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Presidential primaries in Idaho are (a little) complicated. Here’s what you need to know

East Idaho Elects

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Nearly 10 days later, politicians and politicos are still waiting to find out who really won — and lamenting everything that went wrong with — the first 2020 Democratic presidential caucus, held Feb. 3 in Iowa.

Could chaos like that trickle into Idaho’s presidential process this year? Probably not.

In each state, political parties select their presidential candidates in one of two ways: a caucus, during which voters gather in groups to make the choice, or by primary, a statewide election via private ballot. Then each state party takes its respective nominee to its national convention where a final candidate is selected for the November general election.

During 2016’s presidential campaign, 11 states held a caucus instead of a primary, including Idaho for Democratic nominees.

This year, just four states are holding caucuses. Fortunately, Idaho is not among them, so Idaho voters do not need fret about failed apps, jammed phone lines or long lines.

Following its 2016 presidential caucus, the Idaho Democratic Party State Central Committee unanimously decided to switch to a presidential primary election instead of a caucus.

“Caucuses are expensive, take a lot of resources to run and don’t enfranchise as many voters as primaries do,” said party spokesperson Lindsey Johnson. “We’re very excited to be switching to a primary and hope this change will be better for everyone.”

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Idaho’s presence in the primaries

So far, no Democratic presidential candidates have announced future campaign stops in Idaho, according to the Idaho Democratic Party.

Former Vice President Joe Biden visited Boise for a private fundraiser in August, and former Democratic presidential candidate Julián Castro visited Boise last February. Castro has since suspended his campaign and has endorsed candidate Elizabeth Warren.

Last month, Mike Bloomberg’s campaign announced plans to hire staff and open campaign offices in Idaho.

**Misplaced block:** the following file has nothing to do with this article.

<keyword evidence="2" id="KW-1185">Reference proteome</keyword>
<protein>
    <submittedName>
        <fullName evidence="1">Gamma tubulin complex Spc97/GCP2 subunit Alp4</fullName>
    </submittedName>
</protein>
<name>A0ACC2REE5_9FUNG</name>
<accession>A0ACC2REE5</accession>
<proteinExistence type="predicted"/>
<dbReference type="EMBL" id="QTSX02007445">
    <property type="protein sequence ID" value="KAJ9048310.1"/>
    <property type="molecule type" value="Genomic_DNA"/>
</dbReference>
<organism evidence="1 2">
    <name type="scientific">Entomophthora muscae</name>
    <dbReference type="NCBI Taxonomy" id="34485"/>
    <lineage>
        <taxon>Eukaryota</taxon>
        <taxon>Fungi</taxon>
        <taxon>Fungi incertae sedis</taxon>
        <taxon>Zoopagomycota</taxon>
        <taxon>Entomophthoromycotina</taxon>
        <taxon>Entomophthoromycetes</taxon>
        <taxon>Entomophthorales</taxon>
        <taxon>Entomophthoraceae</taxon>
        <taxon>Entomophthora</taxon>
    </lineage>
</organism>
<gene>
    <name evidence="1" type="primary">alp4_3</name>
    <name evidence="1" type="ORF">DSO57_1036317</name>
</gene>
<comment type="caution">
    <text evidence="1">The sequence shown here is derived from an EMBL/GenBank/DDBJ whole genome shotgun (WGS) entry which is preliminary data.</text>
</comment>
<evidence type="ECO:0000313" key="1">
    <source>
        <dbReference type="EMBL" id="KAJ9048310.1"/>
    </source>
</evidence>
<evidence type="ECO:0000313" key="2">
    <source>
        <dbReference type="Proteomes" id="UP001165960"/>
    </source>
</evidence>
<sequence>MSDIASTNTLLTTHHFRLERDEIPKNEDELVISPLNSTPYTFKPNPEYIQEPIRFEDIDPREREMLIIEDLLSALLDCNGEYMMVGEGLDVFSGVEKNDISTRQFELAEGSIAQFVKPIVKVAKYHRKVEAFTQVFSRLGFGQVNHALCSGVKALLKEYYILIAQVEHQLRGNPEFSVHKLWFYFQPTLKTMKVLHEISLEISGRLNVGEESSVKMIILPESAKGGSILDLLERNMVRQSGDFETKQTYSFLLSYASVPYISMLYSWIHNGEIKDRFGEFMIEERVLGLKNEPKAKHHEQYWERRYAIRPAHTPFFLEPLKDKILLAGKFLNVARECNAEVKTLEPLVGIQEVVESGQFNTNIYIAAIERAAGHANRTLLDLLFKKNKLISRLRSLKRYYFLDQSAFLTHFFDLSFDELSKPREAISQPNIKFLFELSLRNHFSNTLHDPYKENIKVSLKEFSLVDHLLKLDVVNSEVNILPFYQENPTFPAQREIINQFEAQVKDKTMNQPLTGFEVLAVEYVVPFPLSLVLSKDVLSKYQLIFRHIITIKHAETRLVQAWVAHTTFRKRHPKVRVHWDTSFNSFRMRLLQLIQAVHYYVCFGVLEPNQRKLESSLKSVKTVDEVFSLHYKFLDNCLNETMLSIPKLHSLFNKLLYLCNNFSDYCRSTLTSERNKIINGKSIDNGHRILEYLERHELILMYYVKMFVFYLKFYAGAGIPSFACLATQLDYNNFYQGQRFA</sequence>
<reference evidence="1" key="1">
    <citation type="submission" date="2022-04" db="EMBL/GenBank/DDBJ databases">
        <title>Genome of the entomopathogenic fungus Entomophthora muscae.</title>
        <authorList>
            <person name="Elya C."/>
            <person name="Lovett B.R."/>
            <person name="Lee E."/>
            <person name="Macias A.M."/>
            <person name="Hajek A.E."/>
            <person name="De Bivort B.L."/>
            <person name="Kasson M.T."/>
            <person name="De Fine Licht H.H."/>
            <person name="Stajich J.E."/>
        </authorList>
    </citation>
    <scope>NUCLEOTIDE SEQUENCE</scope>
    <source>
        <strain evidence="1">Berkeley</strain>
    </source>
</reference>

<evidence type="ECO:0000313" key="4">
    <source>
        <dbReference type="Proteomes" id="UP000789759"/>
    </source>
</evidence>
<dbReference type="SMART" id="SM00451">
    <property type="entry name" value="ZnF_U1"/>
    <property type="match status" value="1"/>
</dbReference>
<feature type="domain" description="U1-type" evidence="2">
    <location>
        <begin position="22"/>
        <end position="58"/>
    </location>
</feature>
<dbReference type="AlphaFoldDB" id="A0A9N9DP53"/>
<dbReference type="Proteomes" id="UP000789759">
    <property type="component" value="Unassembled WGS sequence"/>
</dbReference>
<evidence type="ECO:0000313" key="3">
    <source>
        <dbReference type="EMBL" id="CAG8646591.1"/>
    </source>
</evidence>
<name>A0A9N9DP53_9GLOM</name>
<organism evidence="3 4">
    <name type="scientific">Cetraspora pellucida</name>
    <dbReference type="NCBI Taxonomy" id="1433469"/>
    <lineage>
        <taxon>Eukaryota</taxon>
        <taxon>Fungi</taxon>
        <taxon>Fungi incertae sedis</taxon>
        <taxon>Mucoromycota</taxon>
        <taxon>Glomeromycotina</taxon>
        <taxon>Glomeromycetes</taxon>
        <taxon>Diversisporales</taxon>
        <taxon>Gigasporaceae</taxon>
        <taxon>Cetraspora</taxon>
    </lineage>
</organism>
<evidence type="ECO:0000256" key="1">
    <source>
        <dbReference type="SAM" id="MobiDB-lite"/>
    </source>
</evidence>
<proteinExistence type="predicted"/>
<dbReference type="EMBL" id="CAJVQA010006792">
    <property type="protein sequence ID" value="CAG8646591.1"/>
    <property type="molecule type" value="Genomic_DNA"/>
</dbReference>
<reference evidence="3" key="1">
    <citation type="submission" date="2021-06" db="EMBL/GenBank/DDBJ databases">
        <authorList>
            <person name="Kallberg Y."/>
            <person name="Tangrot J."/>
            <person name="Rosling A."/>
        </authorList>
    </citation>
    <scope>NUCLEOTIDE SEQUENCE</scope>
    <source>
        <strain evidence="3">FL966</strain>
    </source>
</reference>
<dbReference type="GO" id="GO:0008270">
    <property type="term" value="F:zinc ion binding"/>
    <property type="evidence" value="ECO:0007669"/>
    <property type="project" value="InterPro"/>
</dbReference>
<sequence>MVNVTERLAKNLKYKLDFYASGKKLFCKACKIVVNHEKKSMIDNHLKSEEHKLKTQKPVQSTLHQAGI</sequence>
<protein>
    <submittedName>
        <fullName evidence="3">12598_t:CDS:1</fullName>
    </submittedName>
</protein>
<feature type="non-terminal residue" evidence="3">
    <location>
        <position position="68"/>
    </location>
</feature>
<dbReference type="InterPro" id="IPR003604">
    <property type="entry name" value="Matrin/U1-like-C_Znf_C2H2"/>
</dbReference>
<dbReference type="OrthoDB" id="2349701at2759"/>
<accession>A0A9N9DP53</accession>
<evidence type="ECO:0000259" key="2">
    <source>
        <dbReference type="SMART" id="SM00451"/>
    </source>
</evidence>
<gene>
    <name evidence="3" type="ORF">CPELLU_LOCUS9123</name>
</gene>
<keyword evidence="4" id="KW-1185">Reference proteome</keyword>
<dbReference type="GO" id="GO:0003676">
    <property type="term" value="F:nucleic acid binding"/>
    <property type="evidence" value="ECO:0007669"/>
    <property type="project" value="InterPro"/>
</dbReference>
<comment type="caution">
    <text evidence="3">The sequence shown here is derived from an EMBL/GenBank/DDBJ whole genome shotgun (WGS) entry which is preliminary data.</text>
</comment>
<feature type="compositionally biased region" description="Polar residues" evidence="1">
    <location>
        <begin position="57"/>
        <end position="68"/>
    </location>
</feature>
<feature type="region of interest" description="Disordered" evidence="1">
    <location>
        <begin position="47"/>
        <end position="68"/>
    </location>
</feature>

In Idaho’s March 21, 2016, Democratic presidential caucus, Bernie Sanders soundly defeated Hillary Clinton, winning 78% of the vote. Clinton received 21%.

Enormous turnout delayed the start of the caucus by more than two hours in Boise, as Ada County Democrats lined up around the block, some waiting up to three hours to enter the caucus held at the Boise Centre.

In Idaho’s March 3, 2016, Republican presidential primary, Texas U.S. Sen. Ted Cruz won with 45% of the vote. Donald Trump received 28%, and Florida U.S. Sen. Marco Rubio received 16%.

Save the date for Idaho’s March 10 primary

Idaho’s presidential primary for its Constitution, Democratic and Republican parties is set for March 10.

The Constitution Party has six presidential candidates, the Democratic Party has 17 and the Republican Party has six, including incumbent President Donald Trump, according to the Idaho Secretary of State’s Office.

For anyone not registered to vote in Idaho, the last day to pre-register to vote for the March 10 presidential primary is Friday, Feb. 14.

Idaho does allow same-day voter registration each Election Day at the voter’s respective polling place.

The last day for registered voters to request mail-in absentee ballots for the March 10 presidential primary is Feb. 28. Absentee ballot request forms are available at You also may request an absentee ballot, in person or in writing, from your county clerk’s office. A written request must list your complete name and address and the address you want it mailed to. It must be signed by you. Absentee ballots must be returned to county clerks’ offices by 8 p.m. March 10. file photo

On March 10, polls are open 8 a.m. to 8 p.m. As with all Idaho elections, all voters will be asked to show photo ID or sign an affidavit attesting to their identification.

Look up where you vote via or the Ada or Canyon county election websites. Call Ada County Elections at 208-287-6860 or Canyon County Elections at 208-454-7562 to confirm your polling place.

Closed GOP primary, semi-closed Democratic primary

While a state party can choose to select its presidential nominee via a statewide election, that does not mean all registered voters can vote in that election.

A closed primary means only people affiliated with a political party can vote in its primary election. During a general election, any registered voter can vote for any party’s candidates.

New voters can affiliate with a party at the time they register. Registered voters who want to affiliate with a party or change party affiliation need to go their county clerk’s office or complete a form and submit it to the county clerk’s office for the county in which they are registered.

In Idaho, Republican primaries are closed, which means only affiliated Republicans can vote in its primaries. Democratic primaries are open, which means any registered voter can vote in its primaries.